The Syrian refugee crisis is the largest in number of those displaced and logistical scope in the history of the United Nations High Commissioner for Refugees. With over one million registered refugees and an untold number unregistered, Lebanon is host to the largest number of Syrians, Palestine refugees from Syria, and Lebanese citizens displaced from Syria. Lebanon is not a party of the 1951 Refugee Convention, and proclaims that it is neither an asylum nor a welfare state. Such constraints, combined with Lebanon's social and political insecurity and proximity to ongoing violence in Syria, pose significant challenges to the life and liberty of refugees and Lebanese citizens alike. The author researched as a part of the UNHCR Inter-Agency Coordination Unit to study the perspectives of refugees, the host community, and the humanitarian aid community on the structure and results of the Syrian refugee response thus far. The results of the research will demonstrate that the humanitarian aid community and host state will better serve vulnerable refugee and local populations by adapting the resources of crisis programs to an integrated response that benefits both groups. A successful aid program would provide incentive and capacitate Lebanon to act in accordance with international legal obligations to refugees and asylum-seekers.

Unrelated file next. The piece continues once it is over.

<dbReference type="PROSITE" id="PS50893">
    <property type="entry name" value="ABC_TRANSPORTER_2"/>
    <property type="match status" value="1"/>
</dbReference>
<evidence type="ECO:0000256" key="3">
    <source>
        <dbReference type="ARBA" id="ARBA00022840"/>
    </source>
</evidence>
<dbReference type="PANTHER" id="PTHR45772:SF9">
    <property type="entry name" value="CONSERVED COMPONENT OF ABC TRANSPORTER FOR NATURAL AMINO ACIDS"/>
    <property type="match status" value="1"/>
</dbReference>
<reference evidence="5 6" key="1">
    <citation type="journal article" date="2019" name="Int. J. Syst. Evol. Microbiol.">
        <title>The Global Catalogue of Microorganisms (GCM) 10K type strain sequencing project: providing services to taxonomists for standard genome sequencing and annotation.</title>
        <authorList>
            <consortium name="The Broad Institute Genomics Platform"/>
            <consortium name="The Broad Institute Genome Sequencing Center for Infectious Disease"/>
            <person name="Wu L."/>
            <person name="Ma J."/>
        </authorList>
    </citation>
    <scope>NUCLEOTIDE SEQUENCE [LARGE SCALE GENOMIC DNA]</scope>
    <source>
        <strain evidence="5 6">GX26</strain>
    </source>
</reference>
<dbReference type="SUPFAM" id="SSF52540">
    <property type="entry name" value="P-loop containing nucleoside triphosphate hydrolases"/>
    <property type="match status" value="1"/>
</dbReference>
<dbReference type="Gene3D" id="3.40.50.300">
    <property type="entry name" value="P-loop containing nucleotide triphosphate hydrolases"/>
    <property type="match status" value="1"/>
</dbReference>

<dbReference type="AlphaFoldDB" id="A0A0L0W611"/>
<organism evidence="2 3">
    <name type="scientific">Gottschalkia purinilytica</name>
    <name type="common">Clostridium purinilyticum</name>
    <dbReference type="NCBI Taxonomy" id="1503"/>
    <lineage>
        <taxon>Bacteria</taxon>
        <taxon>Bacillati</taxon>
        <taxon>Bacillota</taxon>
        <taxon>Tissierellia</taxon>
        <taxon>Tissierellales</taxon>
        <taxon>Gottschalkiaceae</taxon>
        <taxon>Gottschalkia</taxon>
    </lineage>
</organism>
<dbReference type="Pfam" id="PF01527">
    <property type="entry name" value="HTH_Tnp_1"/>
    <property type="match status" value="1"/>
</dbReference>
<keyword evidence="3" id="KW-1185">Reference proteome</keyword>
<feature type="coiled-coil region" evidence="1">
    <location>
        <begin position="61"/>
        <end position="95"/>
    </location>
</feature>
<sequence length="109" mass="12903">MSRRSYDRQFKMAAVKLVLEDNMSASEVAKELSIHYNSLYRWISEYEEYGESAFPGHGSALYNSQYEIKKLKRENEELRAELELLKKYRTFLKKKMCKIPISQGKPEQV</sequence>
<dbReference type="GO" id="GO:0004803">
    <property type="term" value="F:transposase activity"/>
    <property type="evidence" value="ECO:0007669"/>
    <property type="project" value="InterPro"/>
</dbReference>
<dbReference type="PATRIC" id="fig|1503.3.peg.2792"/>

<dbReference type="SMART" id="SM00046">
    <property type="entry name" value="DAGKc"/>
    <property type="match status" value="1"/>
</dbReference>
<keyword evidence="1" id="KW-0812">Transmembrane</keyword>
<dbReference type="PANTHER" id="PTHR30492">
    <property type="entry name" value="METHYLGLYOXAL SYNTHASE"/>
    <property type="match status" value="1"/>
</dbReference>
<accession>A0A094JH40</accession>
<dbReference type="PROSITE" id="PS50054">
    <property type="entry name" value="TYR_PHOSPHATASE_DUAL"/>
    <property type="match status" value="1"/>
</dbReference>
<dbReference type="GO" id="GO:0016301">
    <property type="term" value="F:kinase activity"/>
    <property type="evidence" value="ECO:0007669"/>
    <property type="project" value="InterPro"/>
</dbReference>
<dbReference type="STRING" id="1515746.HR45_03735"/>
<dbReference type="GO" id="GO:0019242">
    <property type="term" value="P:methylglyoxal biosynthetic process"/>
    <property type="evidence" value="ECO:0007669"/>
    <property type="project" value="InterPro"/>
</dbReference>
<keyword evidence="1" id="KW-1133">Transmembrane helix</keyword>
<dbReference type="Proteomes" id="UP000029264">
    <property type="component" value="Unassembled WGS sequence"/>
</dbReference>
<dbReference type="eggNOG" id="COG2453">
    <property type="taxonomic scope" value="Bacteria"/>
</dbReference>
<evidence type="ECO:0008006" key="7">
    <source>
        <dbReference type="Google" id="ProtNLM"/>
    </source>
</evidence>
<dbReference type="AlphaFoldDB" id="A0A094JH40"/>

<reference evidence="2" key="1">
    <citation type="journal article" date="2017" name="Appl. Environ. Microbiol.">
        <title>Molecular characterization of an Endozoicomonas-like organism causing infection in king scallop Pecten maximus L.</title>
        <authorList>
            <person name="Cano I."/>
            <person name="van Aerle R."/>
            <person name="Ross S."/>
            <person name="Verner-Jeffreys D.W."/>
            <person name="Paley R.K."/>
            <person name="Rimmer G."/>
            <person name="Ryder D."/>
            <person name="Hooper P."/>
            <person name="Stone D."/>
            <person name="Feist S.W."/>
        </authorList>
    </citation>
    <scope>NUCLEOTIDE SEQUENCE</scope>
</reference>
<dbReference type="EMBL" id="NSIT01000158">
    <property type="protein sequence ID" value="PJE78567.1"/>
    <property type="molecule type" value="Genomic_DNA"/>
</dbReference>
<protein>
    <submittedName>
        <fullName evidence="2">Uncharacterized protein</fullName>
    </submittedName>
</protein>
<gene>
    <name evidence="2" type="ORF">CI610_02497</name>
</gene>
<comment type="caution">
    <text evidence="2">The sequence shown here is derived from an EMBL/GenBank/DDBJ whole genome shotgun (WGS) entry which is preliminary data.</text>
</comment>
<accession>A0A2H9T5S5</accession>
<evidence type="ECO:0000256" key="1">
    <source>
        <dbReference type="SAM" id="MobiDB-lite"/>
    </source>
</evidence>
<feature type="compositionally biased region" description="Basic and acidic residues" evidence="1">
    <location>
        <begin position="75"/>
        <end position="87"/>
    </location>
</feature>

|School:||The American University of Paris (France)|
|Source:||MAI 58/05M(E), Masters Abstracts International|
|Subjects:||Middle Eastern Studies, International Relations|
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